- The Washington Times - Tuesday, February 24, 2009

The Senate passed a key preliminary vote Tuesday for the District to get full voting rights in Congress, but the legislation still faces amendments in the House and Senate that threaten to kill the decadeslong effort.

The 62-34 vote allows the Senate to formally begin discussion of the bill, bringing the District closer to receiving voting rights in Congress than it has been in 30 years.

Eight Republicans voted Tuesday in favor of the bill. Sen. Lisa Murkowski of Alaska was one of two Republicans who did not vote to move the bill in a failed 2007 effort but did so this time. However, Mrs. Murkowski said she would not vote for the bill when it comes up for a final vote.

“This is a big first step toward righting a wrong that has been going on for centuries,” said Senate Majority Leader Harry Reid, Nevada Democrat. “The bill before the Senate is fair, bipartisan and long overdue.”

Leaders in the District were ecstatic about clearing the hurdle that held up the bill in 2007.

“Today’s vote is in a class by itself in the history of our city and our country,” said Delegate Eleanor Holmes Norton, a Democrat and the District’s nonvoting House member.

The bill could be weighed down with unpopular amendments, such as reducing gun control, which would make it difficult for Senate Democrats to vote for the legislation.

“Oftentimes when we promote D.C. voting rights, we see attempts by the opposition to advance a pro-gun agenda,” said Ilir Zherka, executive director of DC Vote, a D.C. voting rights advocacy group. “We are anticipating dealing with a gun amendment, and we’re asking our supporters in the Senate to vote against all extraneous amendments.”

However, those closest to the issue said they did not know who plans to propose such an amendment.

When similar legislation cleared the House in 2007, Republicans successfully stalled the measure for a month by trying to add language to the bill to repeal much of the District’s gun ban, which has since been struck down by the U.S. Supreme Court.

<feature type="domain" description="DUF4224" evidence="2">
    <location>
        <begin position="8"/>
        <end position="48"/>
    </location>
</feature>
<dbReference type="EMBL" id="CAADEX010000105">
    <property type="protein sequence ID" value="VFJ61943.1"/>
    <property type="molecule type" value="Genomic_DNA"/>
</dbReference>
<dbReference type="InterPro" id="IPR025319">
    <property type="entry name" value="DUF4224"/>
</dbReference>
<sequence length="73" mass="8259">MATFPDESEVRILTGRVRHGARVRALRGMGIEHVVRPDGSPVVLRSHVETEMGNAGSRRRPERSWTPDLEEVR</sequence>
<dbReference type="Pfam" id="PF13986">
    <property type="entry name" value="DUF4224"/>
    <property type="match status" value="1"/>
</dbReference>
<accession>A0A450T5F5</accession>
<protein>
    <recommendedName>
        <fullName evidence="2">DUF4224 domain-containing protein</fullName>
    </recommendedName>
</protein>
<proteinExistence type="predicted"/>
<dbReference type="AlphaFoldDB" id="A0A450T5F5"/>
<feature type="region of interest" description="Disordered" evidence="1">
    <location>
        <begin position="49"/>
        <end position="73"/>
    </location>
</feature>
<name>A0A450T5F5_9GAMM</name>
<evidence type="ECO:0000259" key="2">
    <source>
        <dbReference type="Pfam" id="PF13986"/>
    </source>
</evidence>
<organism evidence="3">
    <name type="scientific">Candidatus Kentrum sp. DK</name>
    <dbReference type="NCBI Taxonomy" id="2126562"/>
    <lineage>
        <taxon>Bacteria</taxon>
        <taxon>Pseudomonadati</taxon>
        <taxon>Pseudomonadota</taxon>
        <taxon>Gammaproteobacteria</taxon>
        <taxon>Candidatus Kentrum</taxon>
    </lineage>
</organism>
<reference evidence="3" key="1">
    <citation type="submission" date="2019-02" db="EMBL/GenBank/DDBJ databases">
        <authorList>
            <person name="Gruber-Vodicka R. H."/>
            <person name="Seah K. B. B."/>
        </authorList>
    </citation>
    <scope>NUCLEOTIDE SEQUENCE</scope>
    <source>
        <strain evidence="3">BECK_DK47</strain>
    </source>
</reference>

The Senate will start discussion of the bill and possible amendments Wednesday. The bill will likely face final passage in the Senate on Thursday, Mr. Reid said. The House is expected to vote on the bill next week.

Sen. Jim DeMint, South Carolina Republican, said last week that he would attach an amendment that would prevent the Federal Communications Commission from reinstating the Fairness Doctrine, a policy instituted in 1949 that required broadcasters to air both sides of controversial issues.

Mayor Adrian M. Fenty, a Democrat, applauded the vote and said he is prepared to continue to work toward the bill’s passage.

“In the short term, [amendments] will be the biggest obstacle,” he said. “But I am confident in our leadership and I am ready to make calls if need be.”

A bill granting the District congressional representation will likely face a legal challenge that would end in the Supreme Court.

“This is to try to do by statute that which the Constitution requires you to do by constitutional amendment,” said Senate Minority Leader Mitch McConnell, Kentucky Republican.

“I think we all know on both sides of this question, it’ll end up in court, and ultimately the Supreme Court will determine whether or not you can do this by statute.”

Critics say the bill violates Article I, Section 2 of the Constitution, which states that “representatives and direct taxes shall be apportioned among the several states.”

The District is not considered a state and is largely overseen by Congress.

Supporters say Congress has the power to give the District a representative because of Article I, Section 8 of the Constitution, which states Congress must “exercise exclusive legislation in all cases whatsoever” over the District.

In response to political concerns, the bill would add two seats to the House of Representatives - one from the largely Democratic District and one from Republican-leaning Utah.

Utah now has one Democratic representative and two Republicans in the House and is the next to receive a new seat based on the 2000 census.

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